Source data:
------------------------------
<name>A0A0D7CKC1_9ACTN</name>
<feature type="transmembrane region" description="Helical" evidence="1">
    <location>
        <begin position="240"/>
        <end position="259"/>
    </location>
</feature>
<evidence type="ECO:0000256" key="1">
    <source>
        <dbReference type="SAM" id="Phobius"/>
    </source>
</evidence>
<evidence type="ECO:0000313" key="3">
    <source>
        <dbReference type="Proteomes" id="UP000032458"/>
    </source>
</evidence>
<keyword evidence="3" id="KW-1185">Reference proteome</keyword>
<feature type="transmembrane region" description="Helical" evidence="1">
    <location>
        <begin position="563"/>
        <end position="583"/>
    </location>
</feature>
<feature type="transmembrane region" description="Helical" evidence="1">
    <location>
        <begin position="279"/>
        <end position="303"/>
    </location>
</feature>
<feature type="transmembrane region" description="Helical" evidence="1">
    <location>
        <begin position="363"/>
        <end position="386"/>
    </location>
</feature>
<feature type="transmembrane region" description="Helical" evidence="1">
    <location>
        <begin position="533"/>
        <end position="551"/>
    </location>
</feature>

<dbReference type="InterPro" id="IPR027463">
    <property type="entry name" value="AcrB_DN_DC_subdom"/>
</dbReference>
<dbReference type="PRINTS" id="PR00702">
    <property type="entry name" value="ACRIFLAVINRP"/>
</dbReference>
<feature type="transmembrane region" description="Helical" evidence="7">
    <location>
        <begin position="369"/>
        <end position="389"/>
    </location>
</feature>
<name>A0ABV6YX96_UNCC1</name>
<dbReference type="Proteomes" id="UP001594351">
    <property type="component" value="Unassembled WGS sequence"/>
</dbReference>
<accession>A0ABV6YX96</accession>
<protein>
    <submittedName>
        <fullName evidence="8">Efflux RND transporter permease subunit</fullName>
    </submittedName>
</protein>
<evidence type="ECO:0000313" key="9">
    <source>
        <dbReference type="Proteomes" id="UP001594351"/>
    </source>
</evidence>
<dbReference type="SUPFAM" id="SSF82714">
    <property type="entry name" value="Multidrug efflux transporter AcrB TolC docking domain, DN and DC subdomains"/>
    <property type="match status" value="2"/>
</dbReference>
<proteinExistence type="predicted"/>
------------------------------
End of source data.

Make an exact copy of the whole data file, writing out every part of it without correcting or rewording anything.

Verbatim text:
<name>A0A0D7CKC1_9ACTN</name>
<feature type="transmembrane region" description="Helical" evidence="1">
    <location>
        <begin position="240"/>
        <end position="259"/>
    </location>
</feature>
<evidence type="ECO:0000256" key="1">
    <source>
        <dbReference type="SAM" id="Phobius"/>
    </source>
</evidence>
<evidence type="ECO:0000313" key="3">
    <source>
        <dbReference type="Proteomes" id="UP000032458"/>
    </source>
</evidence>
<keyword evidence="3" id="KW-1185">Reference proteome</keyword>
<feature type="transmembrane region" description="Helical" evidence="1">
    <location>
        <begin position="563"/>
        <end position="583"/>
    </location>
</feature>
<feature type="transmembrane region" description="Helical" evidence="1">
    <location>
        <begin position="279"/>
        <end position="303"/>
    </location>
</feature>
<feature type="transmembrane region" description="Helical" evidence="1">
    <location>
        <begin position="363"/>
        <end position="386"/>
    </location>
</feature>
<feature type="transmembrane region" description="Helical" evidence="1">
    <location>
        <begin position="533"/>
        <end position="551"/>
    </location>
</feature>

<dbReference type="InterPro" id="IPR027463">
    <property type="entry name" value="AcrB_DN_DC_subdom"/>
</dbReference>
<dbReference type="PRINTS" id="PR00702">
    <property type="entry name" value="ACRIFLAVINRP"/>
</dbReference>
<feature type="transmembrane region" description="Helical" evidence="7">
    <location>
        <begin position="369"/>
        <end position="389"/>
    </location>
</feature>
<name>A0ABV6YX96_UNCC1</name>
<dbReference type="Proteomes" id="UP001594351">
    <property type="component" value="Unassembled WGS sequence"/>
</dbReference>
<accession>A0ABV6YX96</accession>
<protein>
    <submittedName>
        <fullName evidence="8">Efflux RND transporter permease subunit</fullName>
    </submittedName>
</protein>
<evidence type="ECO:0000313" key="9">
    <source>
        <dbReference type="Proteomes" id="UP001594351"/>
    </source>
</evidence>
<dbReference type="SUPFAM" id="SSF82714">
    <property type="entry name" value="Multidrug efflux transporter AcrB TolC docking domain, DN and DC subdomains"/>
    <property type="match status" value="2"/>
</dbReference>
<proteinExistence type="predicted"/>